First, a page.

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Building Science

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Spray Foam Facts

Polyurethane Basics

Polyurethane is widely used for new homes and retrofitting non-insulated houses. It has no off-gases that could be potentially harmful in living spaces. Vapors may be present while the foam is actually being applied, but the cured material is nontoxic.

Density and R-value

There are many brands of proprietary foams on the market, and they vary widely in density and insulating power. Commercial flat roofs, for example, are often insulated with a high-density material that weighs about 3 pounds per cubic foot, which makes it hard and strong enough to walk on without damage. But most residential foam insulation weighs between .5 and 2.0 pounds per cubic foot.

With most common building materials, lower density translates into higher insulating value. That’s why fiberglass batts insulate better than wood and wood insulates better than concrete. But the opposite is true of foam. A 1/2- pound foam such as Icynene, for example, has an R-value of about 3.5 per inch — roughly the same as fiberglass batts or loose-fill cellulose.

Framing dimensions

With low density foam, as with fiberglass batts or cellulose, the dimensions of the framing are driven more by the insulation value required than by structural considerations. For example, the 2x6 wall studs used on so many residential jobs are overkill from the standpoint of supporting the weight of the building. The real reason for using them is that they provide stud bays deep enough to accommodate R-19 fiberglass batts. Because the R-value of low-density foam is comparable to that of fiberglass, the framing requirements are also similar. But when a denser foam is used, it’s possible to pack more R-value into a shallower bay. With 1.8-pound foam, you can frame walls with 2x4s and still achieve an R-value of 24 (see Figure 1). Another option is to frame with 2x6s and fill the cavities only partially, leaving an open space for running pipes or wires.

Going with foam can provide added flexibility in designing a framing package: Because dense varieties of foam offer a lot of insulating value per inch of thickness, it’s often possible to size studs and rafters based on structural loads rather than the amount of space needed for insulation.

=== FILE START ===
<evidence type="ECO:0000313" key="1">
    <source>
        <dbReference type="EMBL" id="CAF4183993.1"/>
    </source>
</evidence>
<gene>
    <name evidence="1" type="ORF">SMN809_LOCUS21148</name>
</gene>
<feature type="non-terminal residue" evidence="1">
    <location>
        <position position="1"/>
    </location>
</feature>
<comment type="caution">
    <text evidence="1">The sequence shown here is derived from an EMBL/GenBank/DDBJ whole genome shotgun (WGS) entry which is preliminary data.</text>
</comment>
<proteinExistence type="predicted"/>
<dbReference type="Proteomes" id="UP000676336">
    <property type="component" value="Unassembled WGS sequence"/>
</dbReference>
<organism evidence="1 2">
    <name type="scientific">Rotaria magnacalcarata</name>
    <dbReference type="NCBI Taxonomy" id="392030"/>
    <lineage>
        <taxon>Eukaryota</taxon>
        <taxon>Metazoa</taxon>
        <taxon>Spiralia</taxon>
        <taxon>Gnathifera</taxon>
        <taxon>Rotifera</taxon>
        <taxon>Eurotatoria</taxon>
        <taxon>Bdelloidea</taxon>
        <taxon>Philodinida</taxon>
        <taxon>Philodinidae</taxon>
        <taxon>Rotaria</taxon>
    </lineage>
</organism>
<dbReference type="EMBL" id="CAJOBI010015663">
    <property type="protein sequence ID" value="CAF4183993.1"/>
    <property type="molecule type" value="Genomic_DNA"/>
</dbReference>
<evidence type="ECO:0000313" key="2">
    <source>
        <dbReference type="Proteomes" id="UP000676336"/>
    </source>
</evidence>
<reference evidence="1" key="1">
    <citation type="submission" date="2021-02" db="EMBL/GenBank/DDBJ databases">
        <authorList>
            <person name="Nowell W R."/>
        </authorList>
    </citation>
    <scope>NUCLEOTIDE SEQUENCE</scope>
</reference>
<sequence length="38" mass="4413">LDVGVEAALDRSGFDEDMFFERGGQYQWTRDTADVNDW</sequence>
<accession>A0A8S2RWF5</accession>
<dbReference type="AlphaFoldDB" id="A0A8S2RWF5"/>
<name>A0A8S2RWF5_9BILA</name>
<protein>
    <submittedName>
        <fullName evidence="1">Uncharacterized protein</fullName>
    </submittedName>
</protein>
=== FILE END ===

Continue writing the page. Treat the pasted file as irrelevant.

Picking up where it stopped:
Moisture Control

In walls or ceilings insulated with porous insulating materials such as fiberglass, a poly or kraft-paper vapor retarder is usually installed on the warm side of the insulation (that is, on the inside in heating climates and on the outside in cooling climates) to prevent condensed moisture from wetting the insulation. But because foam itself is resistant to water vapor, it may be possible to omit this added step. The question of whether to install a separate vapor retarder will depend partly on the specific foam you choose and partly on your local building inspector.

Proponents of foam

It’s an ideal insulating material for mixed climates, where the warm and cold sides of the building envelope reverse during the year. During the heating season, the vapor retarder belongs on the inside of the wall, but when the air conditioning kicks on during the summer, it belongs on the outside. This is a practical impossibility with permeable insulating materials. But because foam is uniformly solid, it resists the passage of vapor equally well in either direction.

Roofs and Attics

Cathedral ceilings are notoriously difficult to insulate effectively. Unlike walls, ceilings don’t have air barriers like Tyvek and are usually vented to maintain a cool roof surface and prevent ice dams. But venting makes it easier for cold air to infiltrate batt insulation, which reduces its effective R-value. Ceiling penetrations like recessed lights are also common sources of air leakage. Cold roofs and foam. One way to deal with these sorts of troublesome leaks is to fill the ceiling with spray foam.

Foam and structural strength

According to Craig DeWitt of RLC Engineering in Clemson, S.C., Clemson University has performed extensive testing to evaluate the structural value of foam. Racking tests showed that walls filled with sprayed-in-place foam were stiffer than walls filled with fiberglass batts. Tests also showed that spray foam significantly strengthened the bond between rafters and sheathing, which is a plus in high-wind areas.

Other Applications

Spray foam works well under floors because it won’t sag or fall down the way batts sometimes do. This makes it a good choice for rooms over exterior porches or small additions built on elevated piers. Foam is especially useful for insulating truss-framed assemblies like rim joists and other areas that are difficult or impossible to insulate with batts.

topics: Education, Icynene, Incentives


I had no idea that any one product could do so much for our homes as well as benefit the clients. We were able to reduce our energy consumption dramatically, which reduced our energy bills.